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Publication numberUS6266579 B1
Publication typeGrant
Application numberUS 09/022,667
Publication dateJul 24, 2001
Filing dateFeb 12, 1998
Priority dateMar 5, 1997
Fee statusPaid
Also published asCA2199189A1, CA2199189C
Publication number022667, 09022667, US 6266579 B1, US 6266579B1, US-B1-6266579, US6266579 B1, US6266579B1
InventorsMohammad Reza Baraty
Original AssigneeMohammad Reza Baraty
Export CitationBiBTeX, EndNote, RefMan
External Links: USPTO, USPTO Assignment, Espacenet
System for reducing disaster damage
US 6266579 B1
Abstract
A system monitors and controls external utilities interacting with a site to mitigate hazards during disaster or other emergency situations. Upon the occurrence of a disaster or other emergency event, the system disconnects the external utilities from the site to drive the site into a simplified safe state. With the site thus stabilized, the system then carefully attempts to reconnect any utility that does not threaten the site.
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Claims(24)
The embodiments of the invention in which an exclusive property or privilege is claimed are defined as follows:
1. A system for affecting the interaction of a set of member utilities interacting with the environment of a site, each member of the set of utilities being created externally from the site and being conducted into the site through an input port having at least one access state wherein the input port facilitates access to the site and at least one restriction state wherein the input port restricts access to the site and being conducted out of the site through an output port having at least one egress state wherein the output port facilitates egress from the site and at least one restriction state wherein the output port restricts egress from the site, the system comprising:
(i) means for generating a first fault signal in response to a condition that threatens to degrade the environment of the site, wherein the means for generating the first fault signal includes:
(a) means for detecting whether each member of the set of utilities, as measured at its input port, is faulty,
(b) means for detecting whether each member of the set of utilities, as measured at its output port, is faulty, and
(c) means for detecting whether each member of the set of utilities, as measured within the site, is faulty;
(ii) means for ensuring that the input port for each member of the set of utilities is in a predetermined safe state in response to the first fault signal, the safe state being either an access state or a restriction state; and
(iii) means for selectively restoring the input port for certain members of the set of utilities to predetermined operating states in response to a change in the first fault signal, the operating state being either an access state or a restriction state.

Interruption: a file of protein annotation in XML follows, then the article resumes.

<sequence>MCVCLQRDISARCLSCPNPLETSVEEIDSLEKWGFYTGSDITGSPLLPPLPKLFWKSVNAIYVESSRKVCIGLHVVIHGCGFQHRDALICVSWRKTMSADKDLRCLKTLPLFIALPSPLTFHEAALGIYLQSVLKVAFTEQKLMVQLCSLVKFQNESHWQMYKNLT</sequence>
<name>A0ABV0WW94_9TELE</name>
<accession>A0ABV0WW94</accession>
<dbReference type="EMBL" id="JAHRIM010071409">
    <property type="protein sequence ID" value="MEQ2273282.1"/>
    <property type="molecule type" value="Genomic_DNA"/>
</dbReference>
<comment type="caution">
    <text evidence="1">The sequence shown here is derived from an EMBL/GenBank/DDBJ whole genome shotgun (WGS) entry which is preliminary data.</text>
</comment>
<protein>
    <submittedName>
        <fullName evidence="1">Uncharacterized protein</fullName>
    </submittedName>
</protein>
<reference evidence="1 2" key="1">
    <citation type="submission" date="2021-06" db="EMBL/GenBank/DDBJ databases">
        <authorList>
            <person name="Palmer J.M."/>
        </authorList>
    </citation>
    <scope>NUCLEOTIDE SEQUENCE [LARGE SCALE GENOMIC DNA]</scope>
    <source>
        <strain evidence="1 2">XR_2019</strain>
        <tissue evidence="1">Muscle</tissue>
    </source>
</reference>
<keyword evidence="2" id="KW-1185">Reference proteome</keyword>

2. A system as in claim 1 wherein a member of the set of utilities is designated faulty if said member has one or more of the following characteristics:
(1) it exists in the wrong quantity; and
(2) it is of a wrong quality.
3. A system as in claim 2 further comprising means for receiving at predetermined intervals:
(a) the results of the input port detection means,
(b) the results of the output port detection means, and
(c) the results of the within-site detection means, whereby a measurement dataset is formed from the detection results for each member of the set of utilities and the time the results were received.
4. A system as in claim 3, further comprising means for recording each measurement dataset to form a measurement dataset history database.
5. A system as in claim 4, further comprising an expert rules database correlating measurement dataset histories to preferred access states or restriction states for the input port of each member of the set of utilities and preferred egress states or restriction states for the output port of each member of the set of utilities.
6. A system as in claim 5, wherein the means for generating the first fault signal includes means for comparing the measurement dataset history database to the expert rules database to determine the preferred access state or restriction state for the input port of each member of the set of utilities and the preferred egress state or restriction state for the output port of each member of the set of utilities.
7. A system as in claim 6, further comprising means for recording at predetermined intervals the first fault signal whereby a signal dataset history database is formed.
8. A system as in claim 7, wherein the expert rules database further correlates signal dataset histories to preferred access states or restriction states for the input port of each member of the set of utilities and preferred egress states or restriction states for the output port of each member of the set of utilities.
9. A system as in claim 8, wherein the means for generating the first fault signal also compares the signal dataset history database to the expert rules database.
10. A system as in claim 9, further comprising a set of sensors for generating a set of signals in response to a set of conditions that threaten to degrade the environment of the site.
11. A system as in claim 10, further comprising means for recording at predetermined intervals the set of signals from the set of sensors, whereby an environment dataset history database is formed.